There are several limitations to this research. Overall, over 50% of consent forms were not returned. It is unclear if those parents ever received the forms, if children neglected to bring back completed forms, or if parents got the forms but chose not to return them because they were not interested in having their child participate (another way of not granting permission). We have no demographic or behavioral data that can compare the group that did return and did not return the consent form, and therefore cannot assess the extent to which we have a biased sample. The reasons for not giving permission of this latter group may be different than those listed above; and therefore, conclusions drawn about reasons for non-permission must be made only for parents who returned the consent forms. For parents who did not give consent, the request to explain their reasons was in free text format, rather than options that they could select from. This may explain the low response rate to this item. For the follow-up interviews, we were only able to access parents from 12 of the 40 schools. Other parents may have different reasons for not giving permission. In addition, only 28 parents agreed to be interviewed of 200 contacted. This may have resulted in a biased sample as evidenced by the high educational level of the cohort we reached. Also, perception of income compared to others was used as a proxy for SES, whereas school fees might have been a better proxy. For the 10% of parents who did not give permission based on the fact their child was not interested, we cannot verify if this was based on discussion with the child or an assumption made by the parents. Finally, the same field workers who led recruitment also carried out the interviews which could have biased interpretation of data. This concern is minimized by the concise, non-expansive responses provided by parents which limited opportunity for creative interpretation. Despite these limitations, this is the first study in the region to begin to document parental opinions of the informed consent process for a school-based intervention program.

Conclusions

This study has implications for both practice and further research. Results of this research confirm that more attention and care needs to be given to the parental permission process. Researchers should enhance both the methods of communicating information to parents, and the specific information provided. As suggested in the literature and confirmed by our findings, direct face-to-face communication is recommended as one step in the informed consent process. Given the size of the expatriate population in Qatar, any direct communication should be conducted with parents in their native language as well as in the teaching language of the school. Also, permission forms need to be provided in English, and also in each of the respective languages of origin to which the school caters. Though time consuming, this ensures that the rights of participants are preserved and promoted and increases trust between researchers and parents. Moreover, in addition to the usual components of a permission form, attention and response to misperceptions and provision of detailed information regarding activities may help allay parental concerns and enhance the granting of permission for participation. In conclusion, we recommend that future research include additional formative research to better understand the parental permission process and the development of a plan of action to maximize informed parental permission. Finally, an important contribution to research in this area - that could also guide future practice - includes investigating the impact on parental permission of variables such as gender and educational level of the parent, gender of the child, language spoken at home, and type of school.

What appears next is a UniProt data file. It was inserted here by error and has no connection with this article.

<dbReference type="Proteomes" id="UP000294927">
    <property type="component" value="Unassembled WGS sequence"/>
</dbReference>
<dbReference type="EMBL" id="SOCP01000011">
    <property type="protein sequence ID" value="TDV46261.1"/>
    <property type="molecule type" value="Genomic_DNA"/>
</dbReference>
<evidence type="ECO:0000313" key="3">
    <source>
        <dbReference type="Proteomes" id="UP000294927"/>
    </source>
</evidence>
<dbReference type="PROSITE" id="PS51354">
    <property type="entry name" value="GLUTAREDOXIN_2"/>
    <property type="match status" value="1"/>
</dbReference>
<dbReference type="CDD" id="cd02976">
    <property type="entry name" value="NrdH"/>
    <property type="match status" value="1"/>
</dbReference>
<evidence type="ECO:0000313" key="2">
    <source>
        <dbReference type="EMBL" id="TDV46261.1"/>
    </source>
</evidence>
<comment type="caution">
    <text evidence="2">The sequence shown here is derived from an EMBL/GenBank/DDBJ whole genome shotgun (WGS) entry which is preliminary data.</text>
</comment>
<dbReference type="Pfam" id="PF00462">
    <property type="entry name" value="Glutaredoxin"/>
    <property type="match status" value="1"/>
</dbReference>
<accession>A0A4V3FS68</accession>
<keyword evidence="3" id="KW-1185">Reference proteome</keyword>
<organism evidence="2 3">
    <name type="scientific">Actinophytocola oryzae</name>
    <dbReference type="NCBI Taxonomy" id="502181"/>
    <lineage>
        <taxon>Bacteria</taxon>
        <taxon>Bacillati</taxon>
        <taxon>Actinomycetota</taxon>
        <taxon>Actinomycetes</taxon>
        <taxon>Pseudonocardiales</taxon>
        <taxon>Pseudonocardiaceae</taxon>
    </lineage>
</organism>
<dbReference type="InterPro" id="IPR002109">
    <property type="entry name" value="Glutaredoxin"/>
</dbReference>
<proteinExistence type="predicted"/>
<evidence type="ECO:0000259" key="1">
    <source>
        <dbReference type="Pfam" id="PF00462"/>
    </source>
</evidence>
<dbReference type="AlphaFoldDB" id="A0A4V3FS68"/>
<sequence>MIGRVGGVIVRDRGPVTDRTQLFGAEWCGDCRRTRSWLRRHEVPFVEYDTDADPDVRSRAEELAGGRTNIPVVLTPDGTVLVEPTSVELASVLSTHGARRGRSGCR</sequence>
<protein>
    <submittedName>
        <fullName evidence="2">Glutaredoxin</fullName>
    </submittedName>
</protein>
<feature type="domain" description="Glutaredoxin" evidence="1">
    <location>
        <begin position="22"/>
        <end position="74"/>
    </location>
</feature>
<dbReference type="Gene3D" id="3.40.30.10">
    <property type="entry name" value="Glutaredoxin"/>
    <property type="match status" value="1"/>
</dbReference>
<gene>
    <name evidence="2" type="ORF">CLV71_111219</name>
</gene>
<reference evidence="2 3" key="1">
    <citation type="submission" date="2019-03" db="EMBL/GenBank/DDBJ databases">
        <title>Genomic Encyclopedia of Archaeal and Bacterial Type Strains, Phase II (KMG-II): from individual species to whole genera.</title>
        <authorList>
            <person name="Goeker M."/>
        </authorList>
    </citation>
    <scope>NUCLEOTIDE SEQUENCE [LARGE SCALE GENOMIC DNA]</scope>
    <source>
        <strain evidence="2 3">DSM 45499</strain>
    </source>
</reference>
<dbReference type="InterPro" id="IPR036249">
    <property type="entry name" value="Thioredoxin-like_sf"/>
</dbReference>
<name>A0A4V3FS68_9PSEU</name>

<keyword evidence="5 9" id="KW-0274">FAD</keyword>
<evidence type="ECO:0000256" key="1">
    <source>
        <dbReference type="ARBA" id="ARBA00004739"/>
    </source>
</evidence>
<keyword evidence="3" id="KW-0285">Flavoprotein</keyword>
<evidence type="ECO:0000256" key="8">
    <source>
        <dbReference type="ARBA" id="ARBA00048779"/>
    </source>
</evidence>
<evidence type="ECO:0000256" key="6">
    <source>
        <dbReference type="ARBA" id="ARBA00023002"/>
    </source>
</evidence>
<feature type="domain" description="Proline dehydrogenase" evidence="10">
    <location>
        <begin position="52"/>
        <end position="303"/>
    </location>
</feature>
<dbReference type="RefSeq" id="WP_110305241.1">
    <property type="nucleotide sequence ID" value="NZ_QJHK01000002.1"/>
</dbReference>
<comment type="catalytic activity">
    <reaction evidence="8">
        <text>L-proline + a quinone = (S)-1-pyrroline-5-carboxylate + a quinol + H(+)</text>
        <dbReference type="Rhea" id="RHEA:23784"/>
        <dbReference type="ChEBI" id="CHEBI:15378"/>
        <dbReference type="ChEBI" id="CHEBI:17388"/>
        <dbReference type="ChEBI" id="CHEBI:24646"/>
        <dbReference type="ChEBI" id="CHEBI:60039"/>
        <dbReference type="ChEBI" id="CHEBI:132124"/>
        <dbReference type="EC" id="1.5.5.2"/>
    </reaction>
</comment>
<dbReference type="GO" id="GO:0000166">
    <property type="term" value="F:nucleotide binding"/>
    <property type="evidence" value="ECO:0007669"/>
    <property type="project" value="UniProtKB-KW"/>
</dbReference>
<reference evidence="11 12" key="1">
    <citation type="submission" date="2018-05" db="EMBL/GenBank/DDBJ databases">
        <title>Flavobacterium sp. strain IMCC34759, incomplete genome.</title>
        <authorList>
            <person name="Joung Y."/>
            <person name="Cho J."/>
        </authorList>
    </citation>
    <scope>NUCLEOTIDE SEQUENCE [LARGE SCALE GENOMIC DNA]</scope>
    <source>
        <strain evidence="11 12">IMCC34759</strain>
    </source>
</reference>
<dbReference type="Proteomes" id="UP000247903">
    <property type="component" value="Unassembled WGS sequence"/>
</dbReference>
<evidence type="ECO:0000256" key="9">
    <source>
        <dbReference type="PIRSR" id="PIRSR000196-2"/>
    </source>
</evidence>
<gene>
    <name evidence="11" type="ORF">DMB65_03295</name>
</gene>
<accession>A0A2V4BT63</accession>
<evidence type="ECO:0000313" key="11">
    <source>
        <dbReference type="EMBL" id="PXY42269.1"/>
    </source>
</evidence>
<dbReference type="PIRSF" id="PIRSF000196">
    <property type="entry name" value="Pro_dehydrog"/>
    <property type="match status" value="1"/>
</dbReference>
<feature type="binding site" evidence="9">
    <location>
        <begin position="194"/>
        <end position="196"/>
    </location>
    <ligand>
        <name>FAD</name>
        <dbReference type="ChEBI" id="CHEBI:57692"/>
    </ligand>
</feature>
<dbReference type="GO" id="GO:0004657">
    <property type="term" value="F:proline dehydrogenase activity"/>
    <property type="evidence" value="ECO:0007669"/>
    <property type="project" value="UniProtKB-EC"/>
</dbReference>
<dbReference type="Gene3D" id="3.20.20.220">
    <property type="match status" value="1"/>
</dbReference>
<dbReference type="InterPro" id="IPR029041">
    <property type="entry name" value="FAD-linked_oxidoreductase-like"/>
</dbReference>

Human subjects approval statement

The study protocol including all consent and assent procedures were approved by the Institutional Review Board at the Hamad Medical Corporation in Qatar.

Declarations

Acknowledgment

The authors would like to thank the Supreme Council on Education in Qatar and the school principals for facilitating the research. We would like to thank all parents and students who participated in this research program. Finally, we would like to acknowledge the staff of Hamad Medical Corporation who facilitated all administrative aspects. The authors would like to thank reviewers for comments that strengthened the manuscript.

Funding

This work was supported by the Qatar Foundation under Qatar National Research Fund for the National Priority Research Program [grant number NPRP 09–628 - 3–160].

Authors’ Affiliations

(1)
Faculty of Health Sciences, American University of Beirut
(2)
Smoking Cessation Clinic, Medicine Department, Hamad Medical Corporation
(3)
Medicine Department, Hamad Medical Corporation
(4)
Weill Cornell Medical College in Qatar
(5)
Smoking Cessation Clinic, Medicine Department, Hamad Medical Corporation

References

  1. National Commission for the Protection of Human Subjects of Biomedical and Behavioral Research: The Belmont Report: ethical principles and guidelines for the protection of human subjects of research. 1978, Available at http://www.hhs.gov/ohrp/humansubjects/guidance/belmont.html. Accessed November 19, 2011Google Scholar
  2. Lindegger G, Bull S: Ensuring valid consent in a developing country context. 2002, Available at: http://www.scidev.net. Accessed November 19, 2011Google Scholar